01 June 2004

Now I'm Cookin'

Could someone please explain to me why the Kosher Culinary Academy, apparently the only kosher cooking school in the world, admits only men?

Well, that's not entirely true. There is a twelve-week "short course" option for women (which they may or may not run again) that is geared toward "students who are competent in a domestic kitchen." Hmmmm....no sexism there, huh? Of course, I know plenty of 18- or 20-year-old women who are choosing their first career who are already "competent in a domestic kitchen." They will teach, among other things, "catering theory," "the rules of the commercial kitchen," and how to "prepare full course meals comprising both traditional and modern gourmet dishes, according to Jewish law." Students will also "learn about nutrition and health-conscious cooking. A professional baking and cake decorating course is offered as an optional part of the course." Not shabby, I guess. The course description claims "to equip you to work in a catering company, hotel or restaurant kitchen, with the potential to set up your own food business."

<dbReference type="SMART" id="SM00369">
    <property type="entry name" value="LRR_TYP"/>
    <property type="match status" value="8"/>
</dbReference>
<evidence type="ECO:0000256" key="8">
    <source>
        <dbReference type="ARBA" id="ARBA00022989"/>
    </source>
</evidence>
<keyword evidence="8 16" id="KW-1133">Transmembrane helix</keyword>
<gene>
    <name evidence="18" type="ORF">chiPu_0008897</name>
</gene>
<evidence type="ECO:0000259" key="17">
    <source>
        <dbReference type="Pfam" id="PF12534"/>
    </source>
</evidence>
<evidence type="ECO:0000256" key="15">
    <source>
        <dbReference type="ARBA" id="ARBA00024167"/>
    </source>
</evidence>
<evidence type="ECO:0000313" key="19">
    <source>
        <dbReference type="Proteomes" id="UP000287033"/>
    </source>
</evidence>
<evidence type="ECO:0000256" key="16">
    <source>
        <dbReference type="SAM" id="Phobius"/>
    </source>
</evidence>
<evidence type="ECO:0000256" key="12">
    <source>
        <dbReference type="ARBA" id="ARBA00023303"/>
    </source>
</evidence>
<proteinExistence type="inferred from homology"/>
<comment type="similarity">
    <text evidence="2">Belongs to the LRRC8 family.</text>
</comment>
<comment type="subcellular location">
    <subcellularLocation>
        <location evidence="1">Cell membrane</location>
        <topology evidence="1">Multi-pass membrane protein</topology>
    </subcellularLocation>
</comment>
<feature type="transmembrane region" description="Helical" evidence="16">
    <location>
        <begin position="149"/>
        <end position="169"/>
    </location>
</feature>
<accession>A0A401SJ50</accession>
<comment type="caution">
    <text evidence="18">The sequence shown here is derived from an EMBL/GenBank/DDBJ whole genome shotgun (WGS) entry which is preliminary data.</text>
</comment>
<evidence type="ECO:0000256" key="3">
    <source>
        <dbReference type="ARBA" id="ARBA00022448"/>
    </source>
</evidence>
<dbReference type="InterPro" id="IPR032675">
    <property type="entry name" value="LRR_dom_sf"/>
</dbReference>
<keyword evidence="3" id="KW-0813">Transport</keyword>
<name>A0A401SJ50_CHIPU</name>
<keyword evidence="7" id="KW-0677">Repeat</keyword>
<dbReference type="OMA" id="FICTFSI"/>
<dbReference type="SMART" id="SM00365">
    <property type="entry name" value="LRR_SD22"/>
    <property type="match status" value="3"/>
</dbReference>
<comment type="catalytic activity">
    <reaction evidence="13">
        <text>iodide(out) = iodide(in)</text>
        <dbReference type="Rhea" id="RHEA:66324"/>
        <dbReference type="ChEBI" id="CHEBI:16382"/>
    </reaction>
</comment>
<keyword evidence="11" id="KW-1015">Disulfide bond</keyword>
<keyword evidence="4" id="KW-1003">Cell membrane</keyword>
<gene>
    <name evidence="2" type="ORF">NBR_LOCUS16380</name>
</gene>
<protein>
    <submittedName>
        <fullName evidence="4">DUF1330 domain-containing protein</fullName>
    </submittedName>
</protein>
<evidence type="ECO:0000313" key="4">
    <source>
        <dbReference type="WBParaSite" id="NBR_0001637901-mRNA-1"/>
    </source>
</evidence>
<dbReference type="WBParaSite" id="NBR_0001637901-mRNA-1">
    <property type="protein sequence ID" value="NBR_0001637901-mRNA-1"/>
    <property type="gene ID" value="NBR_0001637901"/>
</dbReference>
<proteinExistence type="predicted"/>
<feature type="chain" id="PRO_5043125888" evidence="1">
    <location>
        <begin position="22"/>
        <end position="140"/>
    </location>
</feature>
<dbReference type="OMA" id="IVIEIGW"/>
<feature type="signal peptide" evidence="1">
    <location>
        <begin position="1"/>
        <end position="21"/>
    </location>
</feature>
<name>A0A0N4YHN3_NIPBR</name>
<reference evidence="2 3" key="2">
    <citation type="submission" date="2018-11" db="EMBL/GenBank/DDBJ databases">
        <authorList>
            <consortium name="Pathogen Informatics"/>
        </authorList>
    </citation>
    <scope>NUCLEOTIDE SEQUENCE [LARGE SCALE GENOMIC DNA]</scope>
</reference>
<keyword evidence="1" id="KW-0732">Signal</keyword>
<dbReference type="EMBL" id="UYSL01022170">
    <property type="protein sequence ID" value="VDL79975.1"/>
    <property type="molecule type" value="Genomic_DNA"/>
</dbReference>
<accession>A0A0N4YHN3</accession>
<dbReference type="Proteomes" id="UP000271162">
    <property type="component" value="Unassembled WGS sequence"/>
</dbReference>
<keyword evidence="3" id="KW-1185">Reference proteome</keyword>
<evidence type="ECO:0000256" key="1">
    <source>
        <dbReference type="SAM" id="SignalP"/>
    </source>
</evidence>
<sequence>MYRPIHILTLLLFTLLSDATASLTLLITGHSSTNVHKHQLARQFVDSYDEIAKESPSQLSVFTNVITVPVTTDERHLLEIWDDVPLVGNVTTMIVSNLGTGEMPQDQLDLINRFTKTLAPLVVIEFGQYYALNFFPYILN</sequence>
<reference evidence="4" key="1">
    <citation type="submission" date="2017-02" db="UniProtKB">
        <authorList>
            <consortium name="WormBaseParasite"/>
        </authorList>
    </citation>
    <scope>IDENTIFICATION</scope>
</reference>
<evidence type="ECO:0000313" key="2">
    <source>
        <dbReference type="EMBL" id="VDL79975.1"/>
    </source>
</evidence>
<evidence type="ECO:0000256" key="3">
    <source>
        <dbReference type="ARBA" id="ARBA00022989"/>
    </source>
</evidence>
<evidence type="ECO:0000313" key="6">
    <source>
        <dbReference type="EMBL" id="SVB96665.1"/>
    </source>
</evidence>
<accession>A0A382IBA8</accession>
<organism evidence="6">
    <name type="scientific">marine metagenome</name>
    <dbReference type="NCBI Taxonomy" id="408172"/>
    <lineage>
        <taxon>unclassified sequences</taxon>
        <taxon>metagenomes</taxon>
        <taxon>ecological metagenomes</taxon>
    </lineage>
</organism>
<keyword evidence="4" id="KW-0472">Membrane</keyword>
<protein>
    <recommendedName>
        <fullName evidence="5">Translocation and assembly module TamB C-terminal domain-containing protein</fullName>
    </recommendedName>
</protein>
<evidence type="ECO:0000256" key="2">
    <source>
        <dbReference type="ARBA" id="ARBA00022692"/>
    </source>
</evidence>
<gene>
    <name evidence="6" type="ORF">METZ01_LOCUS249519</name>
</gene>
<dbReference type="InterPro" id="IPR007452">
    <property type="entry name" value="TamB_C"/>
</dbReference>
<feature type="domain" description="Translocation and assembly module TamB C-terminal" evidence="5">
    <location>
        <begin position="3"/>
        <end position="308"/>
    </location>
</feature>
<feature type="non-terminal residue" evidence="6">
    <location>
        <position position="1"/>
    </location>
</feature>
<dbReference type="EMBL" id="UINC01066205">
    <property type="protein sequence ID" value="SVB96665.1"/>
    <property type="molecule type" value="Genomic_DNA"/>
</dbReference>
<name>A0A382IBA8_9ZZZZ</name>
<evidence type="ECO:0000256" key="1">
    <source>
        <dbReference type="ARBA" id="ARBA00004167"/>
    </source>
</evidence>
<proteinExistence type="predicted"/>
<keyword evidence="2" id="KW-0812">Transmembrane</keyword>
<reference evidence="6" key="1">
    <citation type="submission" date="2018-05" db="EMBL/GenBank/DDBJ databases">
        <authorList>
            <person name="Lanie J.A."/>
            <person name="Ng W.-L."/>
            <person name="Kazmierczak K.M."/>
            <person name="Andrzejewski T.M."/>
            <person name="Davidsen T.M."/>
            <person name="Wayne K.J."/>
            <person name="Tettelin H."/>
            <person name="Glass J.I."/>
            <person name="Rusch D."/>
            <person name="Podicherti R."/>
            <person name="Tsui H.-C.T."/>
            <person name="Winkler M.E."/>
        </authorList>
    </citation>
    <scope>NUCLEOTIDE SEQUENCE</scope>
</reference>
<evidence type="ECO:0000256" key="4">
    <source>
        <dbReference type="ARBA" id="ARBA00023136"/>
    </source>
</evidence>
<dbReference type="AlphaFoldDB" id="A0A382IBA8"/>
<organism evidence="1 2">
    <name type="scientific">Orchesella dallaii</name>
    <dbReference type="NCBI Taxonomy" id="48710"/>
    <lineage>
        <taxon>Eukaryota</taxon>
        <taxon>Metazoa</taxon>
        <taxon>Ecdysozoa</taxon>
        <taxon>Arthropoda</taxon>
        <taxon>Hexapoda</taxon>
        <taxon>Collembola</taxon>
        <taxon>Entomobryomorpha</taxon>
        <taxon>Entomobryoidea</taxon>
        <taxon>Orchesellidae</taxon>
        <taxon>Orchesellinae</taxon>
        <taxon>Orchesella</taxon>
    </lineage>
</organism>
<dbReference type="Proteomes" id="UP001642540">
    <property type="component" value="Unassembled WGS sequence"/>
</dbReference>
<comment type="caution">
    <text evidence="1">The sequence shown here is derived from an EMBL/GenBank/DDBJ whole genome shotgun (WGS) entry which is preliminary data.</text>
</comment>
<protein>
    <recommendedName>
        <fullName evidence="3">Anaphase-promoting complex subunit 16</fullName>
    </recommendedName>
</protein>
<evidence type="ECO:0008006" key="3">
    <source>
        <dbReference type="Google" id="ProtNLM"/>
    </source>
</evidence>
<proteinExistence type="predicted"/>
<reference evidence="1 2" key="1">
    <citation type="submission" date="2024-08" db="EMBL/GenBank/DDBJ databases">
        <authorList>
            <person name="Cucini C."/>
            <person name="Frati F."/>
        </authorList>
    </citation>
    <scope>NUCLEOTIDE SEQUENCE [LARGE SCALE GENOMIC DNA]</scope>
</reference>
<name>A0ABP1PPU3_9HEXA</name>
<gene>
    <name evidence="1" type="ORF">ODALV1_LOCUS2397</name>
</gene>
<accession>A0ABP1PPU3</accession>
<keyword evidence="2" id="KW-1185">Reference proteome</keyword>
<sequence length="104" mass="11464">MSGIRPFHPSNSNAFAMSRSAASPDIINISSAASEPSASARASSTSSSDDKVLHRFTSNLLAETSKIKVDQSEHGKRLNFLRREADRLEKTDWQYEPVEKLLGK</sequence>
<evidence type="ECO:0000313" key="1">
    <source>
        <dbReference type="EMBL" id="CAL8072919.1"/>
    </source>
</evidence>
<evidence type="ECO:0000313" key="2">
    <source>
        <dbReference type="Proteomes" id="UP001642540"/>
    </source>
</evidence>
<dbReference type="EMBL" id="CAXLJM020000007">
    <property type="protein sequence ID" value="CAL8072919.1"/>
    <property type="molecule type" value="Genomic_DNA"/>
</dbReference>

Their year-long professional course, on the other hand, seems to be far more intense and offer better preparation for a serious career chef. In addition to the cooking classes (which look far more involved than in the women's course and appear to have a greater emphasis on presentation and menu design), male students will study kashrut laws--including hilchot basar b'chalav (the laws of meat and dairy), checking ingredients, and hilchot bishul Shabbat (the laws of "cooking" on Shabbat)--"using Gemara, Shulchan Aruch and Mishnah Berura sources, b'Chavrusa and with Shiurim by competent Rabbanim." Now, I have no doubt the women will be taught to keep kosher as well, but I'm guessing the women's course will not adequately prepare its students for the many halachic problems which would arise in their own businesses. Of course, we can't let those silly women think they actually know what they're doing.

Oh, the men get to go on field trips to wineries, cheese factories, farms, produce markets, and factories. Hebrew lessons and dormitory accomodations are offered (I guess women all live with their husbands or fathers). The men can take advantage of job placement services.

Look, people, it's not like this is some generations-old yeshiva where at least the faculty can fall back on "tradition" as their basis for sex discrimination. The KCA started teaching less than six months ago. You want to argue that it's not in keeping with tzniut (the laws of modesty) to teach men and women together? Fine, I'll debate that with you. I think I may win, but that's another story. In the meantime, how about at least making the two courses on par with each other? Or are you too afraid that your wives and daughters won't be waiting at home for you with your dinner on the table after you return from a long day in the kitchen?

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